In the past 10 years, Medtronic stock held an average price-to-earnings ratio of 14.6. However, we feel Medtronic deserves a slightly higher valuation than the 10-year average. Our fair value estimate is a price-to-earnings ratio of 15, which represents a reasonable valuation for a blue-chip industry leader.

Still, Medtronic shares appear to be overvalued today. If the stock valuation retraces to our fair value estimate by 2024, the corresponding multiple contraction would reduce annual shareholder returns by approximately 5.4% per year over this period of time.

Fortunately, Medtronic stock will offset its overvaluation with earnings growth and dividends. Medtronic grew its earnings-per-share by 5.3% annually in the past 10 years. We expect 6% annual earnings growth for Medtronic through 2024.

Medtronic’s cash returns will also contribute to future returns. Medtronic routinely buys back its own stock, and it has increased its dividend for 42 consecutive years. With a dividend payout ratio near 39%, and a positive earnings growth outlook, there is plenty of room for Medtronic to continue increasing its dividend each year.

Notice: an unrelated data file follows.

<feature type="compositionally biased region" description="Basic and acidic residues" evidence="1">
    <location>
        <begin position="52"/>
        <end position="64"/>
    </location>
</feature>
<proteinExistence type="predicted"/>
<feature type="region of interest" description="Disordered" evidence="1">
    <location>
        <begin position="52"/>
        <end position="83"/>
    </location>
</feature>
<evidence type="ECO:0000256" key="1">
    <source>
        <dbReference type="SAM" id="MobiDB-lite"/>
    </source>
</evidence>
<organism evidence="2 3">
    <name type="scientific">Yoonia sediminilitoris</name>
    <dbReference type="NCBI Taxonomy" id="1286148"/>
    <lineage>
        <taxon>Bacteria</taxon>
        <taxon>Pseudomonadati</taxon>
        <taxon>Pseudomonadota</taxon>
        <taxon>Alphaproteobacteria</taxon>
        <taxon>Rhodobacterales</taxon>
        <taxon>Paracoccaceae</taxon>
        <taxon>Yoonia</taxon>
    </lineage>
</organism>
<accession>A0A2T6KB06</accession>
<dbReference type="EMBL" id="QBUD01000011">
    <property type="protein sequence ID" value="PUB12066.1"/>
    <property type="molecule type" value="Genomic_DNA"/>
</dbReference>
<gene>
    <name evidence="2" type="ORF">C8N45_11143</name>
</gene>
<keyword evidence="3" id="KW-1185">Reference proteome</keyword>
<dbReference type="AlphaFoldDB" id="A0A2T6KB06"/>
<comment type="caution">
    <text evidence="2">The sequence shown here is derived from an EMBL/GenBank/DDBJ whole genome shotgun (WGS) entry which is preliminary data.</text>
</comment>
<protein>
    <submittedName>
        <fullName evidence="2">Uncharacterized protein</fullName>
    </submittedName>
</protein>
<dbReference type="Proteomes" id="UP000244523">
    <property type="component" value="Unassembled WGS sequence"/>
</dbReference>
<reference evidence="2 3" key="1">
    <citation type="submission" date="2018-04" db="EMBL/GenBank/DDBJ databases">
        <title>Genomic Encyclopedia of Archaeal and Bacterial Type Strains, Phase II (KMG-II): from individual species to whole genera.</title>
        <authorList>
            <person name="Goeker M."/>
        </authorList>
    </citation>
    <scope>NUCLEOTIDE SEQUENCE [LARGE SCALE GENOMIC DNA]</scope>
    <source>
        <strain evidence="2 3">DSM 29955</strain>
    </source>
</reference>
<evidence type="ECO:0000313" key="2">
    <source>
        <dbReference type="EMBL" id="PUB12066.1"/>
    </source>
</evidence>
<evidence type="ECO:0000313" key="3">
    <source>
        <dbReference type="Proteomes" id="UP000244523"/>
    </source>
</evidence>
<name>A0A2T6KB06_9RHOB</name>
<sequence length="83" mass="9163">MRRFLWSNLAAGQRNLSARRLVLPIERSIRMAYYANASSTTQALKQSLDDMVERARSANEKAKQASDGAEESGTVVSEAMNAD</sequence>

Total returns would consist of the following:

  • 6.0% earnings growth rate
  • 5.4% multiple reversion
  • 1.9% dividend yield

Medtronic is expected to return just 2.5% annually over the next five years. Medtronic is yet another example of a high-quality business trading at an unappealing valuation. With the stock market near a record high, it is difficult for investors to find strong dividend growth stocks trading at compelling discounts.

Final Thoughts

Medtronic has virtually all of the qualities dividend growth investors should look for. It possesses a highly profitable business, a leadership position in its core markets, and long-term growth potential. It also has multiple catalysts for future growth, and the ability to keep growing its dividend even during recessions.

Medtronic has increased its dividend for more than four decades, including a strong 8% increase in 2019.

The only negative aspect of investing in Medtronic stock today is the valuation. We believe Medtronic is overvalued right now. As a result, value investors should wait for a pullback before buying the stock. That said, Medtronic remains a high-quality holding for long-term dividend growth investors.


Source suredividend